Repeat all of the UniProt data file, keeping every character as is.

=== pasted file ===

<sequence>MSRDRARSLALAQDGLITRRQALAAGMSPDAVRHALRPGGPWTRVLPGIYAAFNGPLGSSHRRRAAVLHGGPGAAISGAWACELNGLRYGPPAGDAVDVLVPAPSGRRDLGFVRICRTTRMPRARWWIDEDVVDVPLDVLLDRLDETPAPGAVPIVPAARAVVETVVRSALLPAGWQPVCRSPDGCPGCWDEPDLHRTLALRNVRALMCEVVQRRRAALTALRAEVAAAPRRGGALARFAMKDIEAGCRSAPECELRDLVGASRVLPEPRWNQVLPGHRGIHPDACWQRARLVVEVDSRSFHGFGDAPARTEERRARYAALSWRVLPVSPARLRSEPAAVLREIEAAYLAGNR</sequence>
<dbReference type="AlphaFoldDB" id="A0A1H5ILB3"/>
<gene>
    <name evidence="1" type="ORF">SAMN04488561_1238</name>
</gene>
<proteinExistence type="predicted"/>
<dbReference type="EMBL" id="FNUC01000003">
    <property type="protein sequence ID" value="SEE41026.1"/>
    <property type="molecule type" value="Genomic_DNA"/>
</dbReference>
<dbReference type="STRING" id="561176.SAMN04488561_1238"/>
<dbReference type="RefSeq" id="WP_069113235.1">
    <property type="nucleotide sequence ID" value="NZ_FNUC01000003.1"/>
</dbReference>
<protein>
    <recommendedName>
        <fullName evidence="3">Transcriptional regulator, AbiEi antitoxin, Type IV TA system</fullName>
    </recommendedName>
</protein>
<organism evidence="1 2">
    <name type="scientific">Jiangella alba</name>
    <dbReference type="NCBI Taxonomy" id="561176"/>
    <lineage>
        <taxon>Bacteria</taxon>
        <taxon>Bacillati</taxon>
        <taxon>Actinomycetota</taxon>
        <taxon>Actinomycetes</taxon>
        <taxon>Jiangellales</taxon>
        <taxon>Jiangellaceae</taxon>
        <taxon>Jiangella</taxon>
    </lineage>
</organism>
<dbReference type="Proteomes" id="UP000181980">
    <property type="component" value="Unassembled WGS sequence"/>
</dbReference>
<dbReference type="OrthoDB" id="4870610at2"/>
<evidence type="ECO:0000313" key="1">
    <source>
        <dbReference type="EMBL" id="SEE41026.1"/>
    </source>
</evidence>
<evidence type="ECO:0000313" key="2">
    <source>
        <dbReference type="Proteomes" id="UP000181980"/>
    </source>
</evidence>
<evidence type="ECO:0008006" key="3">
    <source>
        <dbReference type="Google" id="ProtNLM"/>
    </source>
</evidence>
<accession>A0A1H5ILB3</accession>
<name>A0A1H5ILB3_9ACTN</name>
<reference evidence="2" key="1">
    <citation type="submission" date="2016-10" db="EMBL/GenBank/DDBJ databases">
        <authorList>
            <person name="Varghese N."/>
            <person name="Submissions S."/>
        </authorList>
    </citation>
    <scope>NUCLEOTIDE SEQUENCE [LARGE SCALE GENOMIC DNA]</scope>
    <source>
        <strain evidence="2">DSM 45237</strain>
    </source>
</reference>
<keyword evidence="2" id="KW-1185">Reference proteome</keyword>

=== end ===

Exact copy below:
<sequence>MSRDRARSLALAQDGLITRRQALAAGMSPDAVRHALRPGGPWTRVLPGIYAAFNGPLGSSHRRRAAVLHGGPGAAISGAWACELNGLRYGPPAGDAVDVLVPAPSGRRDLGFVRICRTTRMPRARWWIDEDVVDVPLDVLLDRLDETPAPGAVPIVPAARAVVETVVRSALLPAGWQPVCRSPDGCPGCWDEPDLHRTLALRNVRALMCEVVQRRRAALTALRAEVAAAPRRGGALARFAMKDIEAGCRSAPECELRDLVGASRVLPEPRWNQVLPGHRGIHPDACWQRARLVVEVDSRSFHGFGDAPARTEERRARYAALSWRVLPVSPARLRSEPAAVLREIEAAYLAGNR</sequence>
<dbReference type="AlphaFoldDB" id="A0A1H5ILB3"/>
<gene>
    <name evidence="1" type="ORF">SAMN04488561_1238</name>
</gene>
<proteinExistence type="predicted"/>
<dbReference type="EMBL" id="FNUC01000003">
    <property type="protein sequence ID" value="SEE41026.1"/>
    <property type="molecule type" value="Genomic_DNA"/>
</dbReference>
<dbReference type="STRING" id="561176.SAMN04488561_1238"/>
<dbReference type="RefSeq" id="WP_069113235.1">
    <property type="nucleotide sequence ID" value="NZ_FNUC01000003.1"/>
</dbReference>
<protein>
    <recommendedName>
        <fullName evidence="3">Transcriptional regulator, AbiEi antitoxin, Type IV TA system</fullName>
    </recommendedName>
</protein>
<organism evidence="1 2">
    <name type="scientific">Jiangella alba</name>
    <dbReference type="NCBI Taxonomy" id="561176"/>
    <lineage>
        <taxon>Bacteria</taxon>
        <taxon>Bacillati</taxon>
        <taxon>Actinomycetota</taxon>
        <taxon>Actinomycetes</taxon>
        <taxon>Jiangellales</taxon>
        <taxon>Jiangellaceae</taxon>
        <taxon>Jiangella</taxon>
    </lineage>
</organism>
<dbReference type="Proteomes" id="UP000181980">
    <property type="component" value="Unassembled WGS sequence"/>
</dbReference>
<dbReference type="OrthoDB" id="4870610at2"/>
<evidence type="ECO:0000313" key="1">
    <source>
        <dbReference type="EMBL" id="SEE41026.1"/>
    </source>
</evidence>
<evidence type="ECO:0000313" key="2">
    <source>
        <dbReference type="Proteomes" id="UP000181980"/>
    </source>
</evidence>
<evidence type="ECO:0008006" key="3">
    <source>
        <dbReference type="Google" id="ProtNLM"/>
    </source>
</evidence>
<accession>A0A1H5ILB3</accession>
<name>A0A1H5ILB3_9ACTN</name>
<reference evidence="2" key="1">
    <citation type="submission" date="2016-10" db="EMBL/GenBank/DDBJ databases">
        <authorList>
            <person name="Varghese N."/>
            <person name="Submissions S."/>
        </authorList>
    </citation>
    <scope>NUCLEOTIDE SEQUENCE [LARGE SCALE GENOMIC DNA]</scope>
    <source>
        <strain evidence="2">DSM 45237</strain>
    </source>
</reference>
<keyword evidence="2" id="KW-1185">Reference proteome</keyword>